Here is Adrienne's source for "the best" essential oils, or click here to read the whole series about how she chose them.

5. Liquids

You'll need to add a slight amount of liquid to keep the soap from burning during the melting process.  While water works fine, possible liquids that add some nice benefits and make your soap special include coffee, green tea, kombucha, infused herbs, coconut milk and floral hydrosol.

6. Fun Add Ins

Besides things like herbs and plants, there are so many other fun add-ins--the sky is truly the limit!

How about:

  • coffee beans
  • cacao nibs
  • coffee grounds--smells great and is great for exfoliating too
  • citrus peels
  • seeds (chia, poppy, apricot, flax)
  • matcha powder--adds a lovely green color
  • himalayan salt-adds a really nice pink hue
  • tea leaves
two bars of soap without lye
homemade soap bar

How to Make Homemade Soap Without Lye

5 from 3 votes
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  • Grate 8 ounces of  soap. (Two regular size bars.) A cheese grater works well, as does a salad shooter. A food processor also works.
  • Sprinkle 1-2 ounces water or other liquid over the grated soap.
  • Heat on low setting in a double boiler or crock pot. You can also place in oven-safe pot and heat in the oven at lowest setting. Stir frequently to avoid burning. This can take anywhere from 15 minutes to an hour.
  • When soap is liquefied, remove from heat. It will be somewhat lumpy and translucent.
  • Add desired ingredients.
    (For the main photos here, I used Pink Himalayan salt and dried rose petals from my daughter's wedding. I added Rose Geranium essential oil which created a lovely rose scent.)
  • Stir to desired consistency. Pour (or spoon) soap mixture into molds.  I placed some dried rose petals on the bottom of this flower mold.
  • Cool the soap and remove from mold (place mold into freezer for up to 1 hour to make this easier). Cut into desired sizes and shapes using a soap cutter or a food scraper/shovel.
    The mold used in the above photo is this one.
    Homemade soap - without lye!
  • Allow soap to dry for several days or more. Note that the more liquid you use the longer it will take to cure.
  • Dry the soap thoroughly between uses to extend its life.
Tried this recipe?Mention @wholenewmom or tag #wholenewmom!

That's it!  Easy as--well, melting and pouring.

These would make a fabulous gift for almost any occasion.

Have you made soap using the melt and pour method?
What herbal combinations would you like to try?

Andrea Fabry

Andrea is a former journalist and the mother of nine children ranging in age from 28 to 12. Following a toxic mold exposure, Andrea and her family discovered the wonders of natural living. Andrea is the founder and president of momsAWARE, an educational organization designed to empower others to live healthy in a toxic world. You can follow her family’s journey at It Takes Time. She is also the owner of Just SoNatural Products.

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      1. Yes neem! I have multiple skin allergies and I am using neem to help with them. Can I use it in the soap? Thanks so much!

        1. How much would you like to use? I'm so sorry you are dealing with this!! Have you found any relief with doing gut work or other things like that?

          1. I have but it is a constant battle. My biggest thing is alcohol, which is in everything. I use very small amounts and am keeping an eye on it. Foods with additives are bad for it too.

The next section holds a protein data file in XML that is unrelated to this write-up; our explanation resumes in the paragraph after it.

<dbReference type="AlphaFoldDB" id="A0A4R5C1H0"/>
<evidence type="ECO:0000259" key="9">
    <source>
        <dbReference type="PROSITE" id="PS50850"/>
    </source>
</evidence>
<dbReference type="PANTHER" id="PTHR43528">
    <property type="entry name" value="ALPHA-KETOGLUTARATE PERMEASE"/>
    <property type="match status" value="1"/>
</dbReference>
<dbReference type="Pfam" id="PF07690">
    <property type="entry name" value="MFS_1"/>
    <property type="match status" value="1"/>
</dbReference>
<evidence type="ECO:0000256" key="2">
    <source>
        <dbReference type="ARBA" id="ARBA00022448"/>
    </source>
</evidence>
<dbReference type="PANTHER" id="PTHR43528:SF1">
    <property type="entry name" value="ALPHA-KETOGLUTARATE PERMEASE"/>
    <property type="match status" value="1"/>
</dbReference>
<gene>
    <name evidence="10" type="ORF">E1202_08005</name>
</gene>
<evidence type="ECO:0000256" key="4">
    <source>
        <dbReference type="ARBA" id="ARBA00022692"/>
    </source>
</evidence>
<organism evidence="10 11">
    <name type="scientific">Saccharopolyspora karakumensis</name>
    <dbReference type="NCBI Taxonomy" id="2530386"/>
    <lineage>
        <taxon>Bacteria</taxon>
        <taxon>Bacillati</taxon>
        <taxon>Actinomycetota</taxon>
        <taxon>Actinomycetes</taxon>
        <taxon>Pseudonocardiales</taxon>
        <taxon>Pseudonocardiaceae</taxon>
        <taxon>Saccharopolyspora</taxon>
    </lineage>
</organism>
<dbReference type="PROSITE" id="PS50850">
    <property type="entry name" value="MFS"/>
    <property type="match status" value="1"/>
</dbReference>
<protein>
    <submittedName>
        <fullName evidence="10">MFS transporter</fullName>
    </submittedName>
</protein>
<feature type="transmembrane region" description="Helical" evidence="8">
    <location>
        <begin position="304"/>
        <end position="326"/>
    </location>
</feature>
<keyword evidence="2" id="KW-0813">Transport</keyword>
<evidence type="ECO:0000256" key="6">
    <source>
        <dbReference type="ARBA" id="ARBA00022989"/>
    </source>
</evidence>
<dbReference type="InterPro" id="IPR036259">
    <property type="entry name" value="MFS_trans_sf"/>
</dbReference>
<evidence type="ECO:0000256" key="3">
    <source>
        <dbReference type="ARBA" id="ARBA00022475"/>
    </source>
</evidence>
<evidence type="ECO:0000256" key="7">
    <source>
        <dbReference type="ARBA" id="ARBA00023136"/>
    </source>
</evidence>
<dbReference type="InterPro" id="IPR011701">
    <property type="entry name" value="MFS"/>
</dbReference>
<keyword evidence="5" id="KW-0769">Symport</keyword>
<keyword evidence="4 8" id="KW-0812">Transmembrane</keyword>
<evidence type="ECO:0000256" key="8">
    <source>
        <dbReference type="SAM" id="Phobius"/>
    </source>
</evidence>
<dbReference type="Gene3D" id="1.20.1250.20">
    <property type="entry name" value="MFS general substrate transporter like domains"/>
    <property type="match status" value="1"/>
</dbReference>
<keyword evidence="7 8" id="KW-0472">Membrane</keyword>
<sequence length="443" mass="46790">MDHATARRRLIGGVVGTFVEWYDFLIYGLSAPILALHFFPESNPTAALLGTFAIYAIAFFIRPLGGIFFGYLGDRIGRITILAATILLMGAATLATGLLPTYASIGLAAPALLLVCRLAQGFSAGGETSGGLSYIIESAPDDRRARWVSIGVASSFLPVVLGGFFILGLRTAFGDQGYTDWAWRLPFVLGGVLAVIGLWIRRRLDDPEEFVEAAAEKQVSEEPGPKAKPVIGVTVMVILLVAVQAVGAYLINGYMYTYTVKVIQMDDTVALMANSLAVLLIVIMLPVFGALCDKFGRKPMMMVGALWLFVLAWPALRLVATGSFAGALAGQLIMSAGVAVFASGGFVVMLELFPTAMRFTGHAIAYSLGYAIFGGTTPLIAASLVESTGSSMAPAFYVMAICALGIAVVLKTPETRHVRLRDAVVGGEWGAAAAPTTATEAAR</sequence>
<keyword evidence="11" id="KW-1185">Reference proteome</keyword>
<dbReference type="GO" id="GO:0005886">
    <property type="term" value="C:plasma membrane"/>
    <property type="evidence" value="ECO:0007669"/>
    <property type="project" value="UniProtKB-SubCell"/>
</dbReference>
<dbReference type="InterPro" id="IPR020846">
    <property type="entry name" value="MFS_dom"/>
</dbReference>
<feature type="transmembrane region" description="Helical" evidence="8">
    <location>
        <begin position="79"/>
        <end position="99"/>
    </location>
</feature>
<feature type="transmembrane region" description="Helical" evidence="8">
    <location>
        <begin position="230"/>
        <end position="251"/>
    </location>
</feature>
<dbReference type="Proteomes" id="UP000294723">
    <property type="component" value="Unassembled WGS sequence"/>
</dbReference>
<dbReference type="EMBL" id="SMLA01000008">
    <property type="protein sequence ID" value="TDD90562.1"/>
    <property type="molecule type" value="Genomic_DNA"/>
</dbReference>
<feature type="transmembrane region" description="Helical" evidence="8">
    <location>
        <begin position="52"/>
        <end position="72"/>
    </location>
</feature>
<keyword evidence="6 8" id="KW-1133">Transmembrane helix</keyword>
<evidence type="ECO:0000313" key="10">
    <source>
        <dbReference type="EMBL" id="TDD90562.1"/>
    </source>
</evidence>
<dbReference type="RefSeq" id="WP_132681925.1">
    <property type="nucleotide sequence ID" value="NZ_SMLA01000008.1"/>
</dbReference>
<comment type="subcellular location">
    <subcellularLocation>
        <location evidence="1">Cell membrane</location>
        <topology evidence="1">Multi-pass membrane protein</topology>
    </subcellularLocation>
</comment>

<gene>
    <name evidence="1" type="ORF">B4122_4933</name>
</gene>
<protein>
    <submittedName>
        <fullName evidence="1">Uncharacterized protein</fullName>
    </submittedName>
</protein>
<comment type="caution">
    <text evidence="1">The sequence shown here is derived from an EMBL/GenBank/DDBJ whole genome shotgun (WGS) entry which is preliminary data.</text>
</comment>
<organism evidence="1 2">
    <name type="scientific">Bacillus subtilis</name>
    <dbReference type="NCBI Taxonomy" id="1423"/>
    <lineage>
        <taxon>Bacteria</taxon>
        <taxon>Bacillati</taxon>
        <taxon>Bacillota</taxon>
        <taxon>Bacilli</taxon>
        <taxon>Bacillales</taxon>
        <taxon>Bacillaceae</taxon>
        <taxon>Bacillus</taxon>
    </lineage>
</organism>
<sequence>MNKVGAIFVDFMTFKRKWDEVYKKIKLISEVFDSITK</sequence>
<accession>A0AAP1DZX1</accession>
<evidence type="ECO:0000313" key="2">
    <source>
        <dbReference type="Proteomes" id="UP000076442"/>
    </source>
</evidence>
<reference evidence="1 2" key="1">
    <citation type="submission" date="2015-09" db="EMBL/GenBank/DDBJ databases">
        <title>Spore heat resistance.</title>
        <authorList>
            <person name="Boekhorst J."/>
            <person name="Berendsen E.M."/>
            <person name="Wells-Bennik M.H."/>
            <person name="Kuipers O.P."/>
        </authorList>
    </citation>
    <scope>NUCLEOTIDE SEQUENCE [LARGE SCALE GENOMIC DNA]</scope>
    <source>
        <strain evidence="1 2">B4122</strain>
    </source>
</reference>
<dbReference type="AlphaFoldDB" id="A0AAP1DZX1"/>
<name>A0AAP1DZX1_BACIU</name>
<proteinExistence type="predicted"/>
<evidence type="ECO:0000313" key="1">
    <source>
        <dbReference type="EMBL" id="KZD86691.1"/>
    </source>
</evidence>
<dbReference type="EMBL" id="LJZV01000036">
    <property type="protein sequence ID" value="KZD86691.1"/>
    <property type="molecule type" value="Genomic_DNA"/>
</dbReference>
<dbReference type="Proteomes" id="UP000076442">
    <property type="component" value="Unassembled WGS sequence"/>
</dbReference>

1. There is no such thing as Plumeria Essential oil! It is a synthetic fragrance oil. IMO melt and pour soap should be called soap crafting. You’re not making soap, just manipulating a base product.

    1. Hi "Long time" :). Nice to meet you. So there apparently is a Plumeria oil--I just linked to it on Amazon. I can't guarantee the purity, but it's Plumeria Alba and this company says that they are extracting it with CO2. Do you think that isn't accurate?

      As for your suggested name for melt and pour, I understand your thoughts, which is why I titled the post the way that I did. If you would like to take it up with the woman who wrote the post, feel free. Her information is in the post. Maybe it should be "make your own melt and pour soap" not to be confused with "how to make your own melt and pour soap base"?

  2. Thank you so much for sharing all these nice health tips!am a cancer patient for three years now home and not working but I would like to turn my soap making into a hubby and then try to turn it into a little business,do you think that’s possible even though I have never make soar before,so could you please give me some hint how I could go about doing this thanks while I await your reply.

    1. Hi there. There are all kinds of places to sell things - hard to know how easy or hard it would be. Maybe reach out to natural minded folk in our area and ask?

  3. Thank You so much for sharing. I’m 74 and for the first time, I think I can do this method. Thank You and God Bless

  4. Your post has inspired me! It goes beyond using whatever is cheap and blah and into living a bit more enriched with purpose and beauty. I used to press flowers and look to the beauty God has provided in the simple things on this earth. Your description of longing to make soap for years was a beautiful look into one of His most beautiful creations, You! Thank you for blessing my life by sharing this! I am going to not only use your recipe and all of your tips to make my own creations, your blog/description/narrative is my new daily reading. The desire that is infused in your life is a desire I want to have in mine. I don’t know if you realize the impact your words can have, but you have given me joy again!